"Batman v Superman: Dawn of Justice" got ravaged by critics when it was released in theaters, but Zach Snyder and Warner Bros. hope to win some people back with an R-Rated extended cut. However, this isn't the first time that an extended or alternate cut fixed a bad film's problems or enhanced a masterpiece.
Extended cuts first became popular as theatrical re-releases in the 1970s, but date all the way back to the 40s. In 1942, Charlie Chaplin re-released his seminal 1925 Tramp film, "The Gold Rush." Chaplin's director's cut added a musical score and narration to the film, and also altered some key plot points.
One of the most famous examples of an extended cut improving the film is Sergio Leone's "Once Upon A Time In America." For its U.S. release, the distributors cut the film to 139 minutes and re-edited it against Leone's wishes, turning it into a bomb. Europe, meanwhile, got a much more acclaimed 229 minute version that later aired on American TV. Martin Scorsese is still trying to piece together the unaltered 269-minute version that premiered at Cannes.
Sam Peckinpah's 70s Western "Pat Garrett and Billy the Kid" is considered today to be one of the finest of the genre, but only after Peckinpah's preview cut was released in 1988. The panned theatrical cut was the result of sloppy editing by MGM, who took control of the film after a bitter production feud with Peckinpah. Until his death in 1984, Peckinpah disowned MGM's version and considered the preview cut he made prior to the MGM takeover to be closer to his original vision.
An earlier Peckinpah western, "The Wild Bunch," was far better received upon its initial release, though it shocked people by pushing the boundaries of cinematic violence. But in the 1990s, an extended cut added 10 minutes of restored footage that fleshed out the film's story and re-contextualized the violence, earning the classic even more praise.
The film that introduced the term "director's cut" to mainstream film jargon was the sci-fi classic "Blade Runner." There are seven different versions of the film, but the one considered to be the definitive version by fans is a 1992 cut that removed a studio-sanctioned narration voiceover and gave the film a bleaker ending. Ridley Scott later released a "final cut" that made technical tweaks to the film along with a complete visual remastering.
20th Century Fox
Extended cuts also saved another one of Ridley Scott's films, "Kingdom of Heaven." Scott's tale about the Crusades was criticized for being spectacle over substance, but it turned out that the studio had Scott remove 45 minutes that included key characters and dialogue. An extended cut was released on DVD and received a much warmer reaction from critics.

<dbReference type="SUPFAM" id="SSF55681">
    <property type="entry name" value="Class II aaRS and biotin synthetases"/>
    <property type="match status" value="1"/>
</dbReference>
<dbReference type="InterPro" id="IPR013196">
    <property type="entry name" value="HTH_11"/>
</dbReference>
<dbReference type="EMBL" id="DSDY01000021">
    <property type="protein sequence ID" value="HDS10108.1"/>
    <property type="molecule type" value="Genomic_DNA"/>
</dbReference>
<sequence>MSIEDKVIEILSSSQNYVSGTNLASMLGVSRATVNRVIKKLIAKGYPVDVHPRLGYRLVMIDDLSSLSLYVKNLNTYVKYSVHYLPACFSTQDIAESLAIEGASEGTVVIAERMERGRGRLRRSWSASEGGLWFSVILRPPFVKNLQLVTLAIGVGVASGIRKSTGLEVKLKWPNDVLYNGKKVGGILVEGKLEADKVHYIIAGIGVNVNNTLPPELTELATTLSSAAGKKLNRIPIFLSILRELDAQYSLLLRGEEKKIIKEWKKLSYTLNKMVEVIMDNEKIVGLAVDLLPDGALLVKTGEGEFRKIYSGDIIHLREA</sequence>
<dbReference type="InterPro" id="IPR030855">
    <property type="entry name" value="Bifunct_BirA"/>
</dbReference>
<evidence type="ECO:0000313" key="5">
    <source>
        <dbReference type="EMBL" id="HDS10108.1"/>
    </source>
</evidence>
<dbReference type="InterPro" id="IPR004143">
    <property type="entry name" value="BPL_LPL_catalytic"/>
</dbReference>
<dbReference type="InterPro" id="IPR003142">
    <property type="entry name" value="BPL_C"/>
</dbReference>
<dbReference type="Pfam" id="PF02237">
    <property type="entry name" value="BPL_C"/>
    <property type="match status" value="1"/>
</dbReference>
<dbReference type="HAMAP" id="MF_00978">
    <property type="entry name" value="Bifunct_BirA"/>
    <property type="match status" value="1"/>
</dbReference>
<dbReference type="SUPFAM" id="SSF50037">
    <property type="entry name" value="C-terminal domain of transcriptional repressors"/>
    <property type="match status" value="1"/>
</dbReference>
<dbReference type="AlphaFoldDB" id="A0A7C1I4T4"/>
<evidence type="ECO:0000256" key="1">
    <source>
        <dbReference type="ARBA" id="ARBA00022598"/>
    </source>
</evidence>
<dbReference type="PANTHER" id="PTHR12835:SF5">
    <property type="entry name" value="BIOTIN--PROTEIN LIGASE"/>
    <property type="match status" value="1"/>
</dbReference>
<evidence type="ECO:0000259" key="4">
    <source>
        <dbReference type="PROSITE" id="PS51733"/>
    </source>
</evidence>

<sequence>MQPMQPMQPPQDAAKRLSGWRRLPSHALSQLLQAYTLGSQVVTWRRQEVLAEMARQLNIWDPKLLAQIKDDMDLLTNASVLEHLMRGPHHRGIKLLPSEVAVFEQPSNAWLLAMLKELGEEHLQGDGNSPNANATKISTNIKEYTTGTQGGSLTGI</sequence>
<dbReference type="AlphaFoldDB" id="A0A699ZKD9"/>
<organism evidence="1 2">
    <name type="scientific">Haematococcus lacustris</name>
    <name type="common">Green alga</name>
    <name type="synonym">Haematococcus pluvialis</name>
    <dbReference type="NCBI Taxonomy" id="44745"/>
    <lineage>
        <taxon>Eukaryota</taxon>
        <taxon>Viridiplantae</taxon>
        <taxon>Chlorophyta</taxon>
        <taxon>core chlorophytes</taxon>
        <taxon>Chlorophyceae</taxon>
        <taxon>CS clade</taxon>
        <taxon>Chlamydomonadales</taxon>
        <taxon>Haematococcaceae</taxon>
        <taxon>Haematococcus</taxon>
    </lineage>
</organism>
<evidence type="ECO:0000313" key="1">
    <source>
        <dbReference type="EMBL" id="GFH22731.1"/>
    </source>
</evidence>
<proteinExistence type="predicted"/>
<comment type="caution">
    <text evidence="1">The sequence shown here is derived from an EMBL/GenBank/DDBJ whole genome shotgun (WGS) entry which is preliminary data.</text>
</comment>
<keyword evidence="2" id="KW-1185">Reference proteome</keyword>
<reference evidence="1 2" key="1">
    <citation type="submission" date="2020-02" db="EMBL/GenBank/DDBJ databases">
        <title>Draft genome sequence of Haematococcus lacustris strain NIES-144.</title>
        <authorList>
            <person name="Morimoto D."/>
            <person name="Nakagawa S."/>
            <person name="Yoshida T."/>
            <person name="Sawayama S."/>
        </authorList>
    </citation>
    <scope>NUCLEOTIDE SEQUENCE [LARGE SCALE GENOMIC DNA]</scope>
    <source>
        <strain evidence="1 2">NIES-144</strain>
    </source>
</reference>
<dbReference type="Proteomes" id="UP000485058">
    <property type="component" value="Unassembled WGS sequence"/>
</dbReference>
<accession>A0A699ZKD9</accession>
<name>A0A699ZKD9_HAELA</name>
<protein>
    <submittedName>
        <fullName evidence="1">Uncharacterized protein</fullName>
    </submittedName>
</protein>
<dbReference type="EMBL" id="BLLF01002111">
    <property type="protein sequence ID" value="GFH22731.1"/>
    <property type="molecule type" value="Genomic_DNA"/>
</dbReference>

New Line Cinema
The advent of DVDs made extended cuts a marketing gimmick, but the extended cuts for the "Lord of the Rings" trilogy are a cinematic marvel. Over two hours of footage were added to the trilogy in special DVD releases, with new music and visual effects work done just for the home release. The extra footage brought Middle-Earth to life and further developed the supporting characters that Frodo met during his quest.
DVDs also allowed for the release of the original version of "Superman II." Richard Donner, director of the first film, originally signed to make two Superman films. But with the sequel nearly completed, Donner was removed from the project for reasons that are still not fully clear and replaced with Richard Lester. A 2006 DVD release allowed fans of the Man of Steel to see the film that Donner had intended to create.
"Batman v Superman" isn't the first time Snyder has attempted an extended cut. His adaptation of Alan Moore's "Watchmen" was met with lukewarm reception, but his three-hour extended cut was considered an improvement. While the ending is still different from the book, the extended cut adds key scenes that were removed for time constraints, including the death of the original Nite Owl, Hollis Mason.
Now Snyder is doing it again with the extended cut of "Batman v Superman," which answers critics' complaints about the plot's logic and Superman's perceived lack of compassion for humanity. For TheWrap's take on this new version, click here.